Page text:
A well-known HEP rule says that yesterday's searched new processes will be tomorrow's annoying irreducible backgrounds; but since I am an optimist, I always see the glass half-full and feel compelled to add that today they are pleasing high-statistics signals. Take single top quark production: the Tevatron experimentalists (you can include me in the lot) banged their head for a decade trying to measure it; they finally succeeded, but the signal always remained a small excess of events in the tail of a highly-refined multi-variable discriminator.

Nowadays, the 7-TeV collisions of the Large Hadron Collider produce single top quarks at rates much higher than that of the 2-TeV Tevatron, enabling high-statistics studies of those reactions which surpass the precision of CDF and DZERO despite the still smaller total integrated luminosity available at CERN. More important than the total number of events produced (which you can always compute by multiplying the production cross section S by the integrated luminosity L as N = S L) is the fact that at 7 TeV the signal to noise ratio is larger, enabling the signal to "stand out" more clearly.

The figure above shows the single-top signal (in blue) in the reconstructed top-quark mass distribution for events with two hadronic jets (left) or three hadronic jets (right). The number of jets one should see when single top is produced by the Feynman diagram on the left, the so-called "t-channel" production also known as "W-gluon fusion", is three, since the top quark (in red) is produced together with a b-quark, then decays into lepton, neutrino, and a further b-jet, but there is another quark leg coming from the initial state (the line in the upper part of the diagram).

However, this last "leg" of the process is typically produced at high pseudorapidity (i.e. close to the beam axis), and it sometimes is not reconstructed as an independent hadronic jet. Because of this, one expects to see a significant fraction of events featuring only two energetic central jets. A separate analysis of 2- and 3-jet events allows to best discriminate backgrounds and take advantage of the different kinematics of the two subsets.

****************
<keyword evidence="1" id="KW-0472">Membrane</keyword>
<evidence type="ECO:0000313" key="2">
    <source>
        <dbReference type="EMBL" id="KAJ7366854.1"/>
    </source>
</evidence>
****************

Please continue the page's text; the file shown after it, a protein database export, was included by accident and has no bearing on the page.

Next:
You should appreciate the high purity of this new single top quark selection: in the plot on the left, events with a reconstructed mass around 150-180 GeV are twice more likely to originate from the signal process than from any of the  backgrounds. In both plots you may also notice that the dominant background, in green, is coming from the production of W bosons together with heavy flavor jets ("W-bbbar" for friends).

These events originate when a quark-antiquark pair from the colliding protons produce both a W boson and an energetic, virtual gluon (hard color radiation), and then the gluon "splits" in a bottom-antibottom quark pair. If the latter have enough energy, they emerge as honest-to-god jets. The separation of this process from single top production is then only possible by exploiting the different kinematic properties, but it is a tough job.

A further reason for being interested in that green-painted background is that "W-bbbar" production is the main background to another extremely important signal we are looking at the LHC: associated production of a W boson and the Higgs. Since we by now know that the Higgs mass is lighter than 140 GeV or so, and actually we already have hints that it is in the 120-GeV ballpark (I venture to predict it will be 119+-4 GeV), we also know that over three quarters of the produced Higgs bosons decay to bottom quark pairs. Associated WH production thus mostly yields a W and two bottom quarks, a process that fights again with the same green background shown above.

Note that CMS already published a search for WH production with Higgs bosons decaying to bottom quark pairs, setting a limit on the rate of the process. Unfortunately, the "Wbbbar background" is really nasty, so that we will need higher statistics to put that process in evidence: the discovery of the Higgs boson will mostly rely on the WW*, ZZ*, and gamma-gamma final states.